Product Dev Landscape
Potential Platform to Treat Multiple Autoimmune Diseases
‘1805 is a modified analogue of the endogenous immune-regulatory binding immunoglobulin protein (BiP), a key player in immune function that resets the immune system for long-term disease remission. Its mechanism of action creates vast optionality across multiple indications and routes of administration.
We are developing ‘1805 for the treatment of patients with moderate to severe rheumatoid arthritis (RA) and non-infectious uveitis (NIU) while exploring additional indications.
RA is a chronic inflammatory disease that is currently one of the largest therapeutic segments worldwide, affecting roughly 1.3 million people in the US alone.1
Steroids, immunosuppressants, and biologics are available, but these treatment options suppress the immune system,2 putting patients at risk of serious infections and other complications. Additionally, 60 to 70% of patients do not achieve remission,3 and ~20% of patients do not respond4 to available therapies.
Patients with RA need improved therapies that achieve long-lasting remission without unwanted side effects.
A Phase 2 trial investigating ‘1805 as a potential treatment for patients with moderate to severe RA is in preparation.
Non-infectious Uveitis (NIU)
NIU, or inflammation of the inside of the eye, is a leading cause of adult blindness in western countries,7 affecting about 300,000 patients annually8 in the US. Untreated, NIU can cause vision loss in up to 40% of patients, interfering with productivity and negatively impacting quality of life.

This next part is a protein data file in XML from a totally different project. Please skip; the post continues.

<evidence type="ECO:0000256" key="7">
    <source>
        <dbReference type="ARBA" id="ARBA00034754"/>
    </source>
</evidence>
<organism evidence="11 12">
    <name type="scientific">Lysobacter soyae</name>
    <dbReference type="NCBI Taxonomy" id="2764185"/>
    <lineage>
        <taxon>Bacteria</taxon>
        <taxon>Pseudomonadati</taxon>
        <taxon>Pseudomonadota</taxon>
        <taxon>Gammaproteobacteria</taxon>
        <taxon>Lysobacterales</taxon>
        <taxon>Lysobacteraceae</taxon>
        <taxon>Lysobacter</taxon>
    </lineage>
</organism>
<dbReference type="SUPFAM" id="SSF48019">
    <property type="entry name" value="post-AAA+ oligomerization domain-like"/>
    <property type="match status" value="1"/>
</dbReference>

Out of the approximately 100,000 patients with NIU treated every year, roughly 50% are nonresponsive to the only approved biologic. Steroids remain the mainstay of therapy but can lead to unwanted ocular and systemic side effects. Most patients are unable to achieve long-term disease remission with available treatments.
A Phase 2 trial investigating ‘1805 as a potential treatment for patients with NIU is expected to start soon.
- Helmick CG, Felson DT, Lawrence RC, et al; National Arthritis Data Workgroup. Estimates of the prevalence of arthritis and other rheumatic conditions in the United States. Part I. Arthritis Rheum. 2008;58(1):15-25.
- American Academy of Allergy, Asthma & Immunology. Immunosuppressive medication for the treatment of
autoimmune disease. https://www.aaaai.org/conditions-and-treatments/related-conditions/
immunosuppressive. Accessed April 5, 2021.
- Brown PM, Isaacs JD. Rheumatoid arthritis: from palliation to remission in two decades. Clin Med (Lond).
- de Hair MJH, Jacobs JWG, Schoneveld JLM, van Laar JM. Difficult-to-treat rheumatoid arthritis: an area of unmet
clinical need. Rheumatology (Oxford). 2018;57(7):1135-1144.
- Brownlie RJ, Myers LK, Wooley PH, et al. Treatment of murine collagen-induced arthritis by the stress protein
BiP via interleukin-4-producing regulatory T cells: a novel function for an ancient protein. Arthritis Rheum.
- Kirkham, B et al. 2016. Safety and patient response as indicated by biomarker changes to binding
immunoglobulin protein in the phase I/IIA RAGULA clinical trial in rheumatoid arthritis. Rheumatology, vol 55 (11):
- Rosenbaum JT, Bodaghi N, Couto C, et al. New observations and emerging ideas in diagnosis and management
of non-infectious uveitis: A review. Semin Arthritis Rheum. 2019;49(3):438-445.
- Thorne JE, Suhler E, Skup M, et al. Prevalence of noninfectious uveitis in the United States: a claims-based
analysis. JAMA Ophthalmol. 2016;134(11):1237-1245.